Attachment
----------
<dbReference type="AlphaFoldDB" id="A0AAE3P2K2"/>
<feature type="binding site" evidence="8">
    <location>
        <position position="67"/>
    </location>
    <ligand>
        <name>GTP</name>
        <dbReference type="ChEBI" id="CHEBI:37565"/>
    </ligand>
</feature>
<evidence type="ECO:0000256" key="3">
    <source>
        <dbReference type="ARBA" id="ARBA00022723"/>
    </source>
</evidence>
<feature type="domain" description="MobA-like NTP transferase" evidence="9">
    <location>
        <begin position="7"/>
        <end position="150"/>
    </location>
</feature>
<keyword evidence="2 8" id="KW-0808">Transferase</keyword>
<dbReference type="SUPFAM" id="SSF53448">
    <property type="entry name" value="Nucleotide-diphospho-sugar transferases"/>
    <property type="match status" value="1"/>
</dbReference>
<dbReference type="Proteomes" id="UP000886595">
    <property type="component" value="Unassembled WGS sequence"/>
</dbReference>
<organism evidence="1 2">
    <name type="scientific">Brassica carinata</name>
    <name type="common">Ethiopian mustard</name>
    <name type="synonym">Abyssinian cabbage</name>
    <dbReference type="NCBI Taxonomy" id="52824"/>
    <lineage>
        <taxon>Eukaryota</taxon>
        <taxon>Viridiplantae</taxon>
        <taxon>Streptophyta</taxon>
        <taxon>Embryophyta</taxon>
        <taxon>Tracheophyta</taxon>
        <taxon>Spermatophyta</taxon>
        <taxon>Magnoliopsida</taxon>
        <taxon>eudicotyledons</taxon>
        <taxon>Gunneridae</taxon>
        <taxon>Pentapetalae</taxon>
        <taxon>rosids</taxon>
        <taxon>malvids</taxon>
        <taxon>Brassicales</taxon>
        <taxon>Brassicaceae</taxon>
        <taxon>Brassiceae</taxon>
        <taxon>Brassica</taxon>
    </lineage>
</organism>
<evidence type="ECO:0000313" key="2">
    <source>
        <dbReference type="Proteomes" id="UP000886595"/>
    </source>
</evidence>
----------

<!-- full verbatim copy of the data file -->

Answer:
<dbReference type="AlphaFoldDB" id="A0AAE3P2K2"/>
<feature type="binding site" evidence="8">
    <location>
        <position position="67"/>
    </location>
    <ligand>
        <name>GTP</name>
        <dbReference type="ChEBI" id="CHEBI:37565"/>
    </ligand>
</feature>
<evidence type="ECO:0000256" key="3">
    <source>
        <dbReference type="ARBA" id="ARBA00022723"/>
    </source>
</evidence>
<feature type="domain" description="MobA-like NTP transferase" evidence="9">
    <location>
        <begin position="7"/>
        <end position="150"/>
    </location>
</feature>
<keyword evidence="2 8" id="KW-0808">Transferase</keyword>
<dbReference type="SUPFAM" id="SSF53448">
    <property type="entry name" value="Nucleotide-diphospho-sugar transferases"/>
    <property type="match status" value="1"/>
</dbReference>
<dbReference type="Proteomes" id="UP000886595">
    <property type="component" value="Unassembled WGS sequence"/>
</dbReference>
<organism evidence="1 2">
    <name type="scientific">Brassica carinata</name>
    <name type="common">Ethiopian mustard</name>
    <name type="synonym">Abyssinian cabbage</name>
    <dbReference type="NCBI Taxonomy" id="52824"/>
    <lineage>
        <taxon>Eukaryota</taxon>
        <taxon>Viridiplantae</taxon>
        <taxon>Streptophyta</taxon>
        <taxon>Embryophyta</taxon>
        <taxon>Tracheophyta</taxon>
        <taxon>Spermatophyta</taxon>
        <taxon>Magnoliopsida</taxon>
        <taxon>eudicotyledons</taxon>
        <taxon>Gunneridae</taxon>
        <taxon>Pentapetalae</taxon>
        <taxon>rosids</taxon>
        <taxon>malvids</taxon>
        <taxon>Brassicales</taxon>
        <taxon>Brassicaceae</taxon>
        <taxon>Brassiceae</taxon>
        <taxon>Brassica</taxon>
    </lineage>
</organism>
<evidence type="ECO:0000313" key="2">
    <source>
        <dbReference type="Proteomes" id="UP000886595"/>
    </source>
</evidence>